A little chilly and windy at the wind farm.


Alec and I checking out the train.


Peta and myself with good friend Mick and Ange waiting for the train in 2011.


Alec and myself waiting for train in 2016.

New Pictures 178-2

Peta at Malanda falls 2009.


Alec and myself 2016.


Alec having his usual at the Gallo dairy. This time with sprinkles.


Yes dad is tired and no I don’t want you jam on my face.


Peta at the Gallo dairy 2011.


Peta’s sister Megan in 2016.


Alec and myself in 2016.


Inappropriate moment of the week

We were warned by the boat crew that is was going to be a rough trip out to the reef. As the boat was getting ready to leave the safety of the harbour, most of the passengers were busy taken pills and preparing for the rough trip.

I knew I would be fine, I have never been sea sick. But I wasn’t sure how Alec would cope.

As the boat got out into the unprotected waters it got very rough. A lot of the passengers suffered during the trip. All around us our fellow passengers were depositing there breakfast is brown plastic bags and looking quite ill .

It turned out Alec was not bothered at all. Almost as if he didn’t even notice the rocking and banging of the boat. He was happy playing with his diggers or being super cute for his grandparents.
Alec decided he wanted to sit on my lap at one stage. He seemed a little bored. We started to play wee whoops as the boat went up and down with the waves. When the hull crashed into a wave will loud bag. I would point out to Alec that was a big one. We had a ball.
I not sure our fellow passengers appreciated our enthusiasm for the rough weather. Oh well, maybe they need to harden up a touch.

Townsville and Lucinda

IMG_0260After a relaxing couple of days at Molongle creek our next stop was Townsville. However, I had a little bit of a dilemma. I only needed to stop in Townsville for one night. I wanted to take Alec up to castle hill and that would only take one afternoon. And I never like caravan parks in large towns or city’s. They are often cramped, on a major road or full of dodgy permanent residents.

So I decided we would live it up for a night and stay in a hotel. A night out of the camper would do us good. I found a place on the strand. The strand being the foreshore area not far from the centre of town. The area has parks, swimming areas, cafes and restaurants. It’s the place to be in Townsville.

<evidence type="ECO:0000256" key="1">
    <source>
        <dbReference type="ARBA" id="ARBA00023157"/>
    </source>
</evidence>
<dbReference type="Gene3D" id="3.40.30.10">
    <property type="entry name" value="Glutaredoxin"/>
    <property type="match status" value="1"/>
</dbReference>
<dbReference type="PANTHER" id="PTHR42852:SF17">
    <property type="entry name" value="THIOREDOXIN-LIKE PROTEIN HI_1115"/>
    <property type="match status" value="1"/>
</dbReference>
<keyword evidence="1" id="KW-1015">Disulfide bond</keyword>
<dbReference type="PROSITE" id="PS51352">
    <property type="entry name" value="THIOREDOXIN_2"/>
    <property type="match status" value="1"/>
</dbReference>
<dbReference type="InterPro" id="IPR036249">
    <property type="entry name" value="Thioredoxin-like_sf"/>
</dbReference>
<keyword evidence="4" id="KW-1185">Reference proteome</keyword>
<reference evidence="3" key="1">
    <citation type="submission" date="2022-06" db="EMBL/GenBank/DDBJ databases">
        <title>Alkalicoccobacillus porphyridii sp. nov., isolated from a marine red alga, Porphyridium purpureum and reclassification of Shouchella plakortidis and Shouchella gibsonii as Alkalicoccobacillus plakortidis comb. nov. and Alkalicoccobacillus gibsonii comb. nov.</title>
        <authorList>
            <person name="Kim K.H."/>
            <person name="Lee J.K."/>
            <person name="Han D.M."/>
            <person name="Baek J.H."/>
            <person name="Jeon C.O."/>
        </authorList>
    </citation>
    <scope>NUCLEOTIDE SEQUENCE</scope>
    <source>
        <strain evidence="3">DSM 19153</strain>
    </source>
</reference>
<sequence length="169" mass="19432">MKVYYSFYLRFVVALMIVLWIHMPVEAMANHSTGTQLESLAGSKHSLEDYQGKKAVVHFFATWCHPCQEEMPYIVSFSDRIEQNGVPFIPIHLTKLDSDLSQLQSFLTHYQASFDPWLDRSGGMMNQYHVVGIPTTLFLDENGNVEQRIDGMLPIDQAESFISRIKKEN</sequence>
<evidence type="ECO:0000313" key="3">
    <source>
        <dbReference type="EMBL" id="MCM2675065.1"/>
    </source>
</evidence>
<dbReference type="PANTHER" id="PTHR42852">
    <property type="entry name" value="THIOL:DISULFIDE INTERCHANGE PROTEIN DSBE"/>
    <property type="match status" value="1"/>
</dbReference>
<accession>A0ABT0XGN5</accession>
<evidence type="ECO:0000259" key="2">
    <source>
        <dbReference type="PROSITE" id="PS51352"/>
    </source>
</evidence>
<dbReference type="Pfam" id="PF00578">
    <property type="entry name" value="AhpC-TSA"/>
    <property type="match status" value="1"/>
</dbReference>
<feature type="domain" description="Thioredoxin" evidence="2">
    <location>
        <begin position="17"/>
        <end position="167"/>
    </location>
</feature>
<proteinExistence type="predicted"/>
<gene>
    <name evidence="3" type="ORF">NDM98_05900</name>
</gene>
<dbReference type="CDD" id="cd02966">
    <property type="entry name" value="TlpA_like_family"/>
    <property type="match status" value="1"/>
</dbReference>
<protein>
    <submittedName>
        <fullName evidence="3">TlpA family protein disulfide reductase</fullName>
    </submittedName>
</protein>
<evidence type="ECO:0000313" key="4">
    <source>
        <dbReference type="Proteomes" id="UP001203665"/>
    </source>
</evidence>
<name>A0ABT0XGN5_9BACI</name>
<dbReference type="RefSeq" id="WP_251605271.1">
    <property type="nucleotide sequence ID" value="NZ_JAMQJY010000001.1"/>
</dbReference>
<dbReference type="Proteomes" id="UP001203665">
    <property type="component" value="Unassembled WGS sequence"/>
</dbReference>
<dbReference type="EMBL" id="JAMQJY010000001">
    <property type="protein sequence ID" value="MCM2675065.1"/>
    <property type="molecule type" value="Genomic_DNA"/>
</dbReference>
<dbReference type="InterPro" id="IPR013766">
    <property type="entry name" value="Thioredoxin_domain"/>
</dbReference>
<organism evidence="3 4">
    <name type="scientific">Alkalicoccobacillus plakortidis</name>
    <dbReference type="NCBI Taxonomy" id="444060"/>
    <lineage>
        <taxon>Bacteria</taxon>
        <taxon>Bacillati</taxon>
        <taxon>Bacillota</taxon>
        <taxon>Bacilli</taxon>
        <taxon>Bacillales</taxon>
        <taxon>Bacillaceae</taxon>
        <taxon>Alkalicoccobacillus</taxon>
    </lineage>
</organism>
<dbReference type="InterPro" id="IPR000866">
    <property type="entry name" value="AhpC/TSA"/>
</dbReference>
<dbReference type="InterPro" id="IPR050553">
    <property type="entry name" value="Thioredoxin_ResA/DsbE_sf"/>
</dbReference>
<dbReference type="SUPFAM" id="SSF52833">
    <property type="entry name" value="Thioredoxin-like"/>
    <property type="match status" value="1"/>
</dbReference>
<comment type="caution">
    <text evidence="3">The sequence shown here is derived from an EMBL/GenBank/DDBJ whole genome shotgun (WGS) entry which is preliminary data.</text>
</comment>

The view from our hotel room.


The view from the hall way in front of our room . The camper didn’t talk to me for a couple of days. Thats Castle hill in the background

Arriving early we made our selves at home in our new digs. Then went exploring. We had a walk along the foreshore and a play in the park and on the beach. Then drove up to Castle hill to watch the sunset.
Castle hill is a 286 metre high granite monolith in the heart of Townsville. From the top you get great views of Townsville and the surround areas. It is also a very popular spot for locals to lose those un-wanted kilo’s.

It is a bit of a favourite spot of mine. Peta and I visiting Castle hill on the way home on both our Cape York trips. The first time we had dinner at the top, we went all fancy and brought takeaway chicken and chips. We ate this as we watched the sun set. A lot of the walkers and runners that had just made it to the top gave us some very hungry looks and the occasional funny comment.


Alec and myself in 2016


Peta in 2011


One of the many views from Castle hill. This one looking over the water. Our hotel is the big white building on the right.

As you might already know we are not very good at sticking to plans. So why would Townsville be any different. It turned out that Peta’s sister Megan was in town for work. So plans were changed and we stayed a another day so we could catch up. Megan had to work the following day so Alec And I had a day to fill in. We went and had a look at the aquarium.IMG_7075IMG_7074IMG_7073IMG_7076

Megan and I were both keen to try and walk up Castle hill. We organised to meet up after she was finished at work and have a go. I wasn’t sure if I would make it. I had to carry Alec. Following the road up it was a 3 km to the top. I was surprised how well I did but was sore the next day.


Auntie Megan and Alec.


Hooray I made it. Alec isn’t getting any lighter.


Townsville at night. 

After our expensive but good stay in Townsville we had approximately a week to get to Cairns. The plan was to slowly travel north and explore some of the area between Townsville and Cairns.